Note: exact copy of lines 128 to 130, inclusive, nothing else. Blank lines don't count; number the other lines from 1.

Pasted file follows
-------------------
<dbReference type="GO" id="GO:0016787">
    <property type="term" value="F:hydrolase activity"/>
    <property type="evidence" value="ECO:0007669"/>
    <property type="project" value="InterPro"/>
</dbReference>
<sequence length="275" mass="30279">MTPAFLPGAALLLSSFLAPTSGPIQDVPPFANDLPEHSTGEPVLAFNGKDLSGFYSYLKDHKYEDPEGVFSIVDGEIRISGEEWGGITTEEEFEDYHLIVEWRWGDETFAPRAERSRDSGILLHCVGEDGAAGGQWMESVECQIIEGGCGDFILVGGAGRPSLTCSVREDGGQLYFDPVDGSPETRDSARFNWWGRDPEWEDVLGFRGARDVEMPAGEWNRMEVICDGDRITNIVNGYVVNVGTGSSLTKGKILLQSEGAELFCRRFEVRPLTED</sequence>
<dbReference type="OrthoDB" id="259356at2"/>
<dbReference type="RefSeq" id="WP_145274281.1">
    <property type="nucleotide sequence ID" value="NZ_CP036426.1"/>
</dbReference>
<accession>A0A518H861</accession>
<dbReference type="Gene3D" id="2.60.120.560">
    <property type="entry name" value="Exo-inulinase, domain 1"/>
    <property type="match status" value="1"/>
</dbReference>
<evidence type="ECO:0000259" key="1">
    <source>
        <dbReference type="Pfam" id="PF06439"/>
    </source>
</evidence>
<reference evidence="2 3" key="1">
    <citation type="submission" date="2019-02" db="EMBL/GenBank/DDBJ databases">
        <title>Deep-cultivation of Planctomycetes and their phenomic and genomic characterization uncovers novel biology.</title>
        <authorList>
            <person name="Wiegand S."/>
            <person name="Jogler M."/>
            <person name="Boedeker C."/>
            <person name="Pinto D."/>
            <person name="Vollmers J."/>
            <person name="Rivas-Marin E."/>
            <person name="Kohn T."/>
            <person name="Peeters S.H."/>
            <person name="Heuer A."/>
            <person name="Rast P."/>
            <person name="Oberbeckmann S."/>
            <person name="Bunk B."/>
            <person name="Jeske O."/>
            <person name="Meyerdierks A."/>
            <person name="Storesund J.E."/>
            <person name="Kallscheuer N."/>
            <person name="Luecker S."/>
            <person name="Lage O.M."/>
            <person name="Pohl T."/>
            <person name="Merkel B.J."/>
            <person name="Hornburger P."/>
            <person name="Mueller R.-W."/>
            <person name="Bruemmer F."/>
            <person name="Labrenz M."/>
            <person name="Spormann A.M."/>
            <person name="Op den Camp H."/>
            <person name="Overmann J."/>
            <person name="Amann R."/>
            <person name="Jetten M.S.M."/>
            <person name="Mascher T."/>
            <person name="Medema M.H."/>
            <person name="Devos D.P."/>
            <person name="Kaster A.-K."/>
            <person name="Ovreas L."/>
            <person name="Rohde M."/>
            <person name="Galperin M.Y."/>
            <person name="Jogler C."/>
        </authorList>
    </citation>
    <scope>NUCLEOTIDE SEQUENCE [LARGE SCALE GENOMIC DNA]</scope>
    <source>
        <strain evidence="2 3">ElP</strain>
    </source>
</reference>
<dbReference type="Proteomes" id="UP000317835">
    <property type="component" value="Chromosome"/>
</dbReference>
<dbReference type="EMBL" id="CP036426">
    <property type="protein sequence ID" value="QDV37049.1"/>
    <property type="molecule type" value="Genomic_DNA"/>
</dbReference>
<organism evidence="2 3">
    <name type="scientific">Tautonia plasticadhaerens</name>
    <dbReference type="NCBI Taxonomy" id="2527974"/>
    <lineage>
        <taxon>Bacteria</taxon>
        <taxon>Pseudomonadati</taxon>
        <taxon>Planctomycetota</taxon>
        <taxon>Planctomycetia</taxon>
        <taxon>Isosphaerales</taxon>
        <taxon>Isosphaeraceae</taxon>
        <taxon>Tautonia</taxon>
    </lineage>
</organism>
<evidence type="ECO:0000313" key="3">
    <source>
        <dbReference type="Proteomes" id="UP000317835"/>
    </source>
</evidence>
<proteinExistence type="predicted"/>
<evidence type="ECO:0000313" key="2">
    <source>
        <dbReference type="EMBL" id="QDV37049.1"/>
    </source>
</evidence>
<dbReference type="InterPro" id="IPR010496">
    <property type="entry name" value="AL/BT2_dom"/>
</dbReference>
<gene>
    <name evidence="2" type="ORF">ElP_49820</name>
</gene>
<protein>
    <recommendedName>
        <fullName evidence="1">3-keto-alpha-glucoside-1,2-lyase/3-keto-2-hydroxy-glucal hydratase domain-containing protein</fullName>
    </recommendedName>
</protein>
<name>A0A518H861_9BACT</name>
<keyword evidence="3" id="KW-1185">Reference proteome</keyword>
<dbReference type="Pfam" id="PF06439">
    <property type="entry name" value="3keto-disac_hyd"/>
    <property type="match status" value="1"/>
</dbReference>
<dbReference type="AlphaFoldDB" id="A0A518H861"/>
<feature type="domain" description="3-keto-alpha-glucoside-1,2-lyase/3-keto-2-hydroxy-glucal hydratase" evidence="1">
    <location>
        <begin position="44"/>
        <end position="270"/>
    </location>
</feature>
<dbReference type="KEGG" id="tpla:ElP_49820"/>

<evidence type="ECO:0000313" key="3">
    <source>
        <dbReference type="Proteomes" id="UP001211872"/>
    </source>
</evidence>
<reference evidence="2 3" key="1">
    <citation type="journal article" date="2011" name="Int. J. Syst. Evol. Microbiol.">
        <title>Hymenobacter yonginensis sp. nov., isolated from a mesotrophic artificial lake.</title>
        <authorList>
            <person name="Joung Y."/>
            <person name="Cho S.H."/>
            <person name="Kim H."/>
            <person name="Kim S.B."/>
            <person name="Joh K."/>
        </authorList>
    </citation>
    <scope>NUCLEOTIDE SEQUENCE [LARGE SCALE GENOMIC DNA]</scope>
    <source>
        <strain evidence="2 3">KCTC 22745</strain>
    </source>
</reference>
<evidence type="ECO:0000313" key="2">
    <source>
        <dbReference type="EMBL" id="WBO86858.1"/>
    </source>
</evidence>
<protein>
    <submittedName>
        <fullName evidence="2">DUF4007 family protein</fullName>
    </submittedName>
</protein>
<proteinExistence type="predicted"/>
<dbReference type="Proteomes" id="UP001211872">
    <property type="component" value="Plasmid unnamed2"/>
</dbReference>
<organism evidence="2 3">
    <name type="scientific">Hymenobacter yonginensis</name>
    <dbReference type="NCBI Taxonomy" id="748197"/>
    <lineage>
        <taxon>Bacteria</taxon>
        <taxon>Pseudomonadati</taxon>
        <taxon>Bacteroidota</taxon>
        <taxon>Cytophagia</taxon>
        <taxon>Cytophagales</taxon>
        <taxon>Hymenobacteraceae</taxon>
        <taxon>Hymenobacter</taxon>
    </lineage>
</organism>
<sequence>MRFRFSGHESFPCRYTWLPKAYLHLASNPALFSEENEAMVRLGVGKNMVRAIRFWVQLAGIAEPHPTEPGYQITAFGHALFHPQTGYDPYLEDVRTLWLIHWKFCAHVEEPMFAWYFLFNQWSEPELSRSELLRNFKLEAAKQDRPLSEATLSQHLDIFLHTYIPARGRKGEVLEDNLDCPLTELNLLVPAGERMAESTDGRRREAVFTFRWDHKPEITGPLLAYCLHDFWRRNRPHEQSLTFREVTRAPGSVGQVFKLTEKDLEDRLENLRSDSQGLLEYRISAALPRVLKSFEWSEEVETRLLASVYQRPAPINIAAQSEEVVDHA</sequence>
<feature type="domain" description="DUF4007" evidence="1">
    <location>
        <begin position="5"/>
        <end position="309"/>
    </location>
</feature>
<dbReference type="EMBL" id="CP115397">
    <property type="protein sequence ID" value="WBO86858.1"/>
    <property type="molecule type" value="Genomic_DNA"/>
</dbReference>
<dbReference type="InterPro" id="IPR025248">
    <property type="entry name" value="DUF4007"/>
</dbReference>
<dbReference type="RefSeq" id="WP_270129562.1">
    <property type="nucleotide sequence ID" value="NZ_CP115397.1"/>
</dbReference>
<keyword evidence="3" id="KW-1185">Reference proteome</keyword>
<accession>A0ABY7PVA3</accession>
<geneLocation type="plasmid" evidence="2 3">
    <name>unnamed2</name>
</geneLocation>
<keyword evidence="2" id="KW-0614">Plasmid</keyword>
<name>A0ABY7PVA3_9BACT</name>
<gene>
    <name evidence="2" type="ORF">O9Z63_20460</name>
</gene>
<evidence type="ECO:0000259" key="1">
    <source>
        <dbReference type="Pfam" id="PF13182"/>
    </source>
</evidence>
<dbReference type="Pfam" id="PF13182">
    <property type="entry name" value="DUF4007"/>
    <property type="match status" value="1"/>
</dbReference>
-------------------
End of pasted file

    </source>
</evidence>
<reference evidence="2 3" key="1">